Propylene glycol is form of alcohol that finds use in a variety of products ranging from antifreeze to some foods. Many people consider it to be a toxin and another additive to avoid where possible, though the reality is a little more complicated.
Propylene glycol is found in everything from brake fluid to snacks – which is cause for alarm for many people. It is a mineral oil and an alcohol that is produced via the fermentation of yeast and carbohydrates and is classified as a carbohydrate when used in foods.
What makes matters more complicated however is the fact that PG can come in a variety of different ‘grades’, each of which is suitable for different uses. Industrial grade PG for instance is the active ingredient found in many antifreeze products, polyurethane cushions, varnishes and engine coolants. However, this same type of propylene glycol is not found in our food and in fact it is a preferable alternative to ethylene glycol which was previously used in those same products until it was found to be harmful for animals. Because dogs would sometimes consume puddles of antifreeze, EG was swapped out for PG to help prevent them from becoming ill.
Regardless, as long as you don’t consume antifreeze on a regular basis, you are probably safe from PG. And if you do, then PG is likely the least of your worries.
Pharmaceutical Grade PG
Pharmaceutical grade propylene glycol however is a far less concentrated form of the same product. This makes it considerably safer, though it is not without controversy.
A lot of research has been done on the safety of pharmaceutical grade propylene glycol but the results so far are inconclusive or contradictory. This is partly because concentrations can still vary even with pharmaceutical grades and it’s not always clear what the concentrations are in specific products. Nevertheless, the use of PG is deemed safe by the WHO and FDA, the latter of which has included it in its ‘GRAS’ (Generally Recognized As Safe) list.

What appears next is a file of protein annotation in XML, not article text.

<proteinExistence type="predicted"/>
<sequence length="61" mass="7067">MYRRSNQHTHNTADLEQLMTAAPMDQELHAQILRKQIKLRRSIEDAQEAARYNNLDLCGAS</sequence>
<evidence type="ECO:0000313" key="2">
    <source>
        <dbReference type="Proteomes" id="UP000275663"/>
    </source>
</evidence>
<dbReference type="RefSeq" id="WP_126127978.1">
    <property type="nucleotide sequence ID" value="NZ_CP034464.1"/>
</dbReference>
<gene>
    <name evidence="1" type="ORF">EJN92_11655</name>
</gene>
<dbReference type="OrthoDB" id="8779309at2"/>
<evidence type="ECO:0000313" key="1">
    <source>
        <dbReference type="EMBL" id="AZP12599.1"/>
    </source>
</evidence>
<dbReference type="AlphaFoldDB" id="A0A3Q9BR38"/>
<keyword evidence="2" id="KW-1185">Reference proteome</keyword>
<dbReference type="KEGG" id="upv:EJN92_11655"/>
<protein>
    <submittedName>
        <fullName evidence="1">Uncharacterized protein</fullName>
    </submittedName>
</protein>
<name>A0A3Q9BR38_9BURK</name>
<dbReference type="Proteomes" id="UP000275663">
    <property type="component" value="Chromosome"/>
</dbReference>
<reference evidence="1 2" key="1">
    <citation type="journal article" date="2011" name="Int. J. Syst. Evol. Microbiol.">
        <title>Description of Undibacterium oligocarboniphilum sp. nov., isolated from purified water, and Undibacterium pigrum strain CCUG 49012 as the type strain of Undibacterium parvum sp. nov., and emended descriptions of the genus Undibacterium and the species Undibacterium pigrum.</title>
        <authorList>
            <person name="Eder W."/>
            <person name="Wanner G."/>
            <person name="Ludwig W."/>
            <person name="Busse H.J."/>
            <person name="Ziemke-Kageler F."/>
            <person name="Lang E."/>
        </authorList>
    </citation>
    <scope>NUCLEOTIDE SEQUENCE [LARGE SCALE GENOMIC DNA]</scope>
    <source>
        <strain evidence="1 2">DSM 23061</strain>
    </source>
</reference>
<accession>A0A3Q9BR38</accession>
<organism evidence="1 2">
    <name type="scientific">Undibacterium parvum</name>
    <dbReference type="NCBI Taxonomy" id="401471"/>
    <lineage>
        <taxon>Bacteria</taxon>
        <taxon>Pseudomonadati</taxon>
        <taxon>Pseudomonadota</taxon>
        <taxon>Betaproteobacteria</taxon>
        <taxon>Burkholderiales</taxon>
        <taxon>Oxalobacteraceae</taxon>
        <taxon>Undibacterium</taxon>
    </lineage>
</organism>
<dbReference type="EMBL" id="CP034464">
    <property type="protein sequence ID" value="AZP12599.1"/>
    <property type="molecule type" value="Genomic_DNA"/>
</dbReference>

So what are the potential risks surrounding PG? While there are no studies showing links to cancer, in vitro studies looking at mammalian cells do show that it can trigger mutations under certain conditions.
There is some concern that it may cause skin, liver and kidney damage upon contact. The Material Safety Data Sheet cites it as a ‘hazardous substance’. It has also been shown to provoke allergic reactions in eczema patients and those with skin allergies, even in very low concentrations. It also appears telling that in Europe, the substance is restricted to largely non-consumable use.
In conclusion then, how should you proceed in regard to PG?
At this current time, there is no significant evidence to suggest that the substance poses any real danger. Rather, the concern is based on just a few worrying studies and a general caution towards unnatural products that have yet to undergo significant testing.
In short then, this substance is likely safe to consume in small quantities. That said, it is also relatively easy to avoid for those who would rather steer clear.